|Go to verse:|
|01 |02 |03 |04 |05 |06 |07 |08 |09 |10 |11 |12 |13 |14 |15 |16 |17 |18 |19 |20 |
Go to Bible: Judges 14
“And Samson went.” The original text had no chapter or verse breaks, and this sentence follows immediately after the line that God was stirring Samson, impelling him, troubling him (see commentary on Judg. 13:25). If Samson wanted a wife, why would he go to the Philistines to find one? The answer is that it was due to the stirring of the Lord inside him, and this fits with Judges 14:4. The phrase “went down” is geographically accurate, because Timnah is downhill from where Samson lived.
“down to Timnah.” The village of this Timnah (there is another one in the territory of Judah) is in the Valley of Sorek, just over 5 miles west of Zorah, the hometown of Samson. Timnah is about halfway between the Philistine town of Ekron and Zorah.
“and saw a woman in Timnah.” At this point in the record of Samson, there are three quite parallel records that take a lot of text. In the two longer records, the first and third of the records, Samson sees a woman, gets involved with the woman, is betrayed by the woman, and then ends up killing a large number of Philistines. In the second and shortest record (Judg. 16:1-3), Samson sees a prostitute in Gaza, avoids an ambush, and ends up destroying the defenses of a Philistine capital city by destroying its gate complex.
In the first of the records, Judges 14:1-15:20, Samson sees a woman in Timnath (the woman is never named in the record), then marries her, then is betrayed by her when she reveals his riddle to the Philistines, and then he ends up killing lots of Philistines when they kill his wife and her family. In the third record (Judg. 16:4-31), Samson falls in love with a Philistine woman named Delilah in the Valley of Sorek, then became so involved with her that he “told her all his heart” (Judg. 16:18), then she betrays him to the Philistines, then Samson ends up killing many Philistines and also kills himself in the process.(top)
|Jdg 14:2||- (top)|
|Jdg 14:3||- (top)|
“But his father and his mother did not know that this was from Yahweh.” Although Samson’s parents did not know that what Samson wanted was from Yahweh, it seems that Samson would have. After all, Yahweh was moving in him and he certainly recognized that. Things like the strength to tear a lion apart with his bare hands certainly did not come from Samson’s natural ability.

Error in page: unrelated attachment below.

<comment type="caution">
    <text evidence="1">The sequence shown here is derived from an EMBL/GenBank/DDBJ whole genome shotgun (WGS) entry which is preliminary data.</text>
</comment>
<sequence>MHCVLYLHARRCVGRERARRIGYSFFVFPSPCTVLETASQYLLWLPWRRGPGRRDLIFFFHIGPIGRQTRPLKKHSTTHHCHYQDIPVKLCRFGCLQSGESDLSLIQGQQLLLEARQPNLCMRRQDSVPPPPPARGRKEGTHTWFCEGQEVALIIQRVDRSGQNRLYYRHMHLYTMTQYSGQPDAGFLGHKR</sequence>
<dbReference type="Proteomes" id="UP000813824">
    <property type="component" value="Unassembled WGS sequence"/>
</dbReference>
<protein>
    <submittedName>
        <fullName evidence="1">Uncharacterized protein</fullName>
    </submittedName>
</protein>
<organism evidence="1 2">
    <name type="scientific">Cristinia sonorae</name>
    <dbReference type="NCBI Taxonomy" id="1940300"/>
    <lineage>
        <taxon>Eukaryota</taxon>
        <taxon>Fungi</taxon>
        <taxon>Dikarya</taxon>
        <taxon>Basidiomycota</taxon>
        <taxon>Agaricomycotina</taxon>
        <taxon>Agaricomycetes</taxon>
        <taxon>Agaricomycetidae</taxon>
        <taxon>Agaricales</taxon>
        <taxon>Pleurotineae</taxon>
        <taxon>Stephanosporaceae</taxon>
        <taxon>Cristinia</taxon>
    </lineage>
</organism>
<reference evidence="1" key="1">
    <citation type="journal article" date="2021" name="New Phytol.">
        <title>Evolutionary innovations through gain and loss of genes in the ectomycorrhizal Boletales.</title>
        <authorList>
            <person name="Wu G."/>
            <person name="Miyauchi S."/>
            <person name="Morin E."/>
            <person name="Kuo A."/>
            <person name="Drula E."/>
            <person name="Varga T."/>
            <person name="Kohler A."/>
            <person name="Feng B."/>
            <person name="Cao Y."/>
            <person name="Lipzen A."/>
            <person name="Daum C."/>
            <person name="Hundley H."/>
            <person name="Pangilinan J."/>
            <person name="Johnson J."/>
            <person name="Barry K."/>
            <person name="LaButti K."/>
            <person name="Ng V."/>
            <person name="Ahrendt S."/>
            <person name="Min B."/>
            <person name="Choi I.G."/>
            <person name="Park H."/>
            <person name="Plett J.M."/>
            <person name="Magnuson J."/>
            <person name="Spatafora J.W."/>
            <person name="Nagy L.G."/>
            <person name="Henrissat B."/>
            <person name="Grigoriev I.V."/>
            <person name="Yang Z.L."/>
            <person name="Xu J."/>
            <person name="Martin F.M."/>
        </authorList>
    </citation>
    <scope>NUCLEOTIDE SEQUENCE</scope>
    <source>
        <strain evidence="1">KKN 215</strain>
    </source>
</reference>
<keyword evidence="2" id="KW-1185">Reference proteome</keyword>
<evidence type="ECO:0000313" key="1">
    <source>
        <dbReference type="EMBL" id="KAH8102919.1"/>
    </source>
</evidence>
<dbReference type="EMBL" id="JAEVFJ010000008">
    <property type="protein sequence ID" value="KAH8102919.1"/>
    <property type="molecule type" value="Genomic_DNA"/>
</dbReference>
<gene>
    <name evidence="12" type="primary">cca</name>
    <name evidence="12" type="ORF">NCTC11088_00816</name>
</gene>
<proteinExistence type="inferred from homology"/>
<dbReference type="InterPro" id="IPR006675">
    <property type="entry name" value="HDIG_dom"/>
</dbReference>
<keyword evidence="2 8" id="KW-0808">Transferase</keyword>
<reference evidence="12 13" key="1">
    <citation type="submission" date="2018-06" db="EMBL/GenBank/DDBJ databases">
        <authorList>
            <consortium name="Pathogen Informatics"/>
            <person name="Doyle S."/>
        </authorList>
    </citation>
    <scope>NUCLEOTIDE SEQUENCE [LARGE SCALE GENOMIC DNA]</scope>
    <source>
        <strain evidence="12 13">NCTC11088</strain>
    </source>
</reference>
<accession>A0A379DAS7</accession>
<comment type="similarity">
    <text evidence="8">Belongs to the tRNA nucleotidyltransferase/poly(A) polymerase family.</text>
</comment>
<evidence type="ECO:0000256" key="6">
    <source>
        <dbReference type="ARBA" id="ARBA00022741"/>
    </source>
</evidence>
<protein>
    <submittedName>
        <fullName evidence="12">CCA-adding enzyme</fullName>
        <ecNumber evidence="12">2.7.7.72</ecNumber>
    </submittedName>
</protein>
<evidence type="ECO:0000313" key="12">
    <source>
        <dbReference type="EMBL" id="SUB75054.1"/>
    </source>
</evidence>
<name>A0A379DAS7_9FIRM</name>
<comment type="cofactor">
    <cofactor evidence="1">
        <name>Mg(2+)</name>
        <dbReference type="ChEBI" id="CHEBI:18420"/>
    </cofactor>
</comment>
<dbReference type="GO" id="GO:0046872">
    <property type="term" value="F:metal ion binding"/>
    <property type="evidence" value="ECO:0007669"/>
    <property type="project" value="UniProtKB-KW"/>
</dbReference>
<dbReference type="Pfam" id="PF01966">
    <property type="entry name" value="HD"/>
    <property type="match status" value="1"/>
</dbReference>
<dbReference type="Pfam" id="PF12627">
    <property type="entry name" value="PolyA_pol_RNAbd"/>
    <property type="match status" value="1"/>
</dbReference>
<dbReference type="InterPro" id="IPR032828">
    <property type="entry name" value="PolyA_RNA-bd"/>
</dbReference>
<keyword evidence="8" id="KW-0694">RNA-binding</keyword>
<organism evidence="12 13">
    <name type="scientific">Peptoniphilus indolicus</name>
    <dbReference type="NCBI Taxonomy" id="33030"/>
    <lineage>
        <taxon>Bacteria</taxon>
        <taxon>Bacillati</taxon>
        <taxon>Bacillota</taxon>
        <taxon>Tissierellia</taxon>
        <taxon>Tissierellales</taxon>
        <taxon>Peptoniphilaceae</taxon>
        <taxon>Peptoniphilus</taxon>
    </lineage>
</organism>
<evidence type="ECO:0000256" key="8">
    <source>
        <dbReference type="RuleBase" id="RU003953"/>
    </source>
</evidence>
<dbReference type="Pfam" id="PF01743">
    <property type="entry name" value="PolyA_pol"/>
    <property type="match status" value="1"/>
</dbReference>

“he was seeking an opportunity against the Philistines.” This phrase cannot be overemphasized, and it frames Samson’s actions throughout his life. He did lots of things that seemed strange, but a common theme through all of them is that he was seeking an occasion against the Philistines.(top)
“and his father and his mother.” It is apparent from the record that they did not travel together.
“and came to the vineyards of Timnah.” Timnah was an ancient city that, unlike many other cities, was built in a valley and not on the top of a hill. The soil of the valley was well suited for vineyards.
“a young lion came roaring toward him.” The odds of this event happening “by chance” are slim. We know that the spiritual battle rages between God and the Devil, between good and evil, and that the Devil is always trying to thwart what God is doing. The Devil would have known that God was working in Samson, and so he would have wanted to kill Samson before his mission against the Philistines even got started. Thankfully, Samson was prepared to fight and God empowered him for the battle—a battle he handily won. Then God turned a potential lemon into lemonade: the carcass of the lion became occupied by honey bees. The bees would eventually provide the substance of a riddle that ended up with several stages of slaughter of the Philistines; first, thirty men, then his wife’s family, then a thousand or so Philistine men.(top)
“the spirit of Yahweh rushed upon him.” There are times when God energizes His spirit so suddenly and powerfully that there is no doubt what God wants done. This is one of those cases. Some scholars even doubt whether Samson even knew that God was working in him, but all the translators of the REV can say about that is that those scholars have never experienced the powerful working of the spirit in a person. When God moves that powerfully in a person, they do not doubt that it is God and not some kind of natural impulse.
“he tore it apart as one would tear apart a young goat.” Samson may have been a strong young man, but he was not that strong. This exploit required God’s strength flowing through the man, Samson.(top)
“she was right in Samson’s eyes.” This is idiomatic for the fact that she was pleasing to him.(top)
“After a while.” The Hebrew is an idiom, “from days,” and it means after a while (cp. Judg. 11:4).
“remains.” The Hebrew uses a word with the root of “fall.” It can refer to a ruin or an overthrow. The lion was fallen; Samson saw the ruins of it, the remains were there. And honey was in the carcass. With the fall of Israel’s enemies, there would be sweetness for Israel.
“there was a swarm of bees in the carcass of the lion, and honey.” This was not just by chance. Yahweh was behind it. God knew Samson’s wit, and He quite possibly inspired Samson to use the lion and honey incident in His continued war against the Philistines. So this is an example of the invisible hand of God working to bring His purposes to pass.(top)